lørdag 2. mai 2020

Will coronavirus spell an end to the great Chinese buffet?

It is hard to imagine the body-blow of the “dining table revolution”, which the Chinese government is now encouraging as a means to hold down Covid-19 infection rates by reducing general physical contact. Designated serving spoons, no double-dipping, even individual portions rather than family-size sharing platters, have all been floated as part of a new need for safety. When you think of the banquet style of a classic Chinese meal, a table heaving with dishes so varied and communal that you need the table to spin if you want to get round it, the lonely portions of the solitary eater are going to seem like quite a comedown.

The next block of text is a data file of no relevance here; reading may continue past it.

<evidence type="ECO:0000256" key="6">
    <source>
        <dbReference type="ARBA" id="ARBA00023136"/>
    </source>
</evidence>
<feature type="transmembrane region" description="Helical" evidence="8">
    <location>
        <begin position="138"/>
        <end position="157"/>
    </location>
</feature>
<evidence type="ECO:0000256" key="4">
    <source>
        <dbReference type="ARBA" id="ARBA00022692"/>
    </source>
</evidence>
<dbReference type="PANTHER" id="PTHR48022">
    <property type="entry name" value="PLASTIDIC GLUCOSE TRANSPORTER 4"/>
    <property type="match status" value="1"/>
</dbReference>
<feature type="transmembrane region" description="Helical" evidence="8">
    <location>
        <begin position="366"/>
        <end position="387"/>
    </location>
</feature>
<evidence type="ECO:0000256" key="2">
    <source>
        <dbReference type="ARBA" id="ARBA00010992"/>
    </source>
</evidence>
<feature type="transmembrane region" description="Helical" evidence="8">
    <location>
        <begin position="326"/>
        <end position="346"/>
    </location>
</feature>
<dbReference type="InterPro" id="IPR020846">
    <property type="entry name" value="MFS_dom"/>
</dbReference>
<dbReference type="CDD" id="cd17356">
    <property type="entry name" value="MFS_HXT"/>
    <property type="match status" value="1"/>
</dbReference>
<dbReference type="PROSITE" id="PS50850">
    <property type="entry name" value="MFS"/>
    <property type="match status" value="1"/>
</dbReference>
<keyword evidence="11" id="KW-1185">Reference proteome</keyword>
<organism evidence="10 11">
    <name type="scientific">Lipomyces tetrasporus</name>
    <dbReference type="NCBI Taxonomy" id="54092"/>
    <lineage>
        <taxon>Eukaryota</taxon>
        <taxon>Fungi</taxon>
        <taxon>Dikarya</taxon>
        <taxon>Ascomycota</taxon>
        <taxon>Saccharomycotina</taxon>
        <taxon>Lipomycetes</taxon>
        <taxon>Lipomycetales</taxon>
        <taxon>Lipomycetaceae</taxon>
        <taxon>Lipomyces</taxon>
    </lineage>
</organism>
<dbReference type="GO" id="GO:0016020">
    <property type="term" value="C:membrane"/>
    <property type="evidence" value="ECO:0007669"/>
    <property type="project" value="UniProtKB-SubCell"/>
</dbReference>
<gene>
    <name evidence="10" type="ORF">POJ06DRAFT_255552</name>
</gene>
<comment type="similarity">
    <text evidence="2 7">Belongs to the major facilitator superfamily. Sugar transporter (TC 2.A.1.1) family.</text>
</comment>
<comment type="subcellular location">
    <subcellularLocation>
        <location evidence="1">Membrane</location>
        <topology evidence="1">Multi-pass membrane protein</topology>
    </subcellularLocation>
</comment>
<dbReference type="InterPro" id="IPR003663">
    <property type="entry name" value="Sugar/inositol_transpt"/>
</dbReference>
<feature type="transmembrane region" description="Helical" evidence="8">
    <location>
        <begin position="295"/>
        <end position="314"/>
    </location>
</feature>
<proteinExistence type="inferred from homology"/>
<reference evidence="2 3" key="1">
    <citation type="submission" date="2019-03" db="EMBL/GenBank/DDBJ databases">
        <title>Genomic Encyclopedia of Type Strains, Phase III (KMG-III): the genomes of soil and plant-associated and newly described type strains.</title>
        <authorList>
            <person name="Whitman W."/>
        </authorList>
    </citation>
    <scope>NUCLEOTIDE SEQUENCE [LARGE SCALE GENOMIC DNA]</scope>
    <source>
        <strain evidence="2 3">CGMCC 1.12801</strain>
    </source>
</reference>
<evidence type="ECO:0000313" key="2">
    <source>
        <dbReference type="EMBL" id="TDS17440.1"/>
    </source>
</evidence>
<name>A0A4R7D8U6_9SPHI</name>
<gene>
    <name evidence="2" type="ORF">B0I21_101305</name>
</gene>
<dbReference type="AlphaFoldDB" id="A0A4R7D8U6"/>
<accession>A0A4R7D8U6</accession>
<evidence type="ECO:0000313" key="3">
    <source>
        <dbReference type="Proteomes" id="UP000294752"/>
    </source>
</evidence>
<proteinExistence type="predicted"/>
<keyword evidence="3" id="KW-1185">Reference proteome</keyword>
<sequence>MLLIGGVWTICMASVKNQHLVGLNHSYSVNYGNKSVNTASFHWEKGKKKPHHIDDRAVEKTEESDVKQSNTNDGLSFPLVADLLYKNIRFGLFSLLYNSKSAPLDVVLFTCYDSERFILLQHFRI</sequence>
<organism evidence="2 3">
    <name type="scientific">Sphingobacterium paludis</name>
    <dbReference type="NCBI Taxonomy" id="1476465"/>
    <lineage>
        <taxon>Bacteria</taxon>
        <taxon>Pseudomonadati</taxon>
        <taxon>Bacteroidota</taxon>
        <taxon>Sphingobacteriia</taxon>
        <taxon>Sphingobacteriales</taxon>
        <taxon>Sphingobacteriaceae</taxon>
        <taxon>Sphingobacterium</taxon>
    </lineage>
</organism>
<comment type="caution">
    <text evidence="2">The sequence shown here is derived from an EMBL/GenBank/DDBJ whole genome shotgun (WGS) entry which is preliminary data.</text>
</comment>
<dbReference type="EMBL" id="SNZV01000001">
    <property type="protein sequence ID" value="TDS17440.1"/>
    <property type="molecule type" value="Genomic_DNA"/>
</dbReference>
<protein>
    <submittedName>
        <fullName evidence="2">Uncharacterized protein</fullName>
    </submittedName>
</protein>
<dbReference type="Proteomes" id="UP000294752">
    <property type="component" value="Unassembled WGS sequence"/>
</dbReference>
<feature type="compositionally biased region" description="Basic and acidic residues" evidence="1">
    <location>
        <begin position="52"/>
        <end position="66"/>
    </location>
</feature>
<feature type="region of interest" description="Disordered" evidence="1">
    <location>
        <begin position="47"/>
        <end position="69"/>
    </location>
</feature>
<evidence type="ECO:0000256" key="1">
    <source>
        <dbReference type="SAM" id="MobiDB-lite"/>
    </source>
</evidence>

European cuisine may also struggle to adjust. The convention of individual portions, known as the Russian service, came to prominence in the 1810s in mainland Europe (though much later in Britain) and was basically a way to prove how rich you were (because you could afford the servants – it is much more labour-intensive to bring dishes out one person at a time).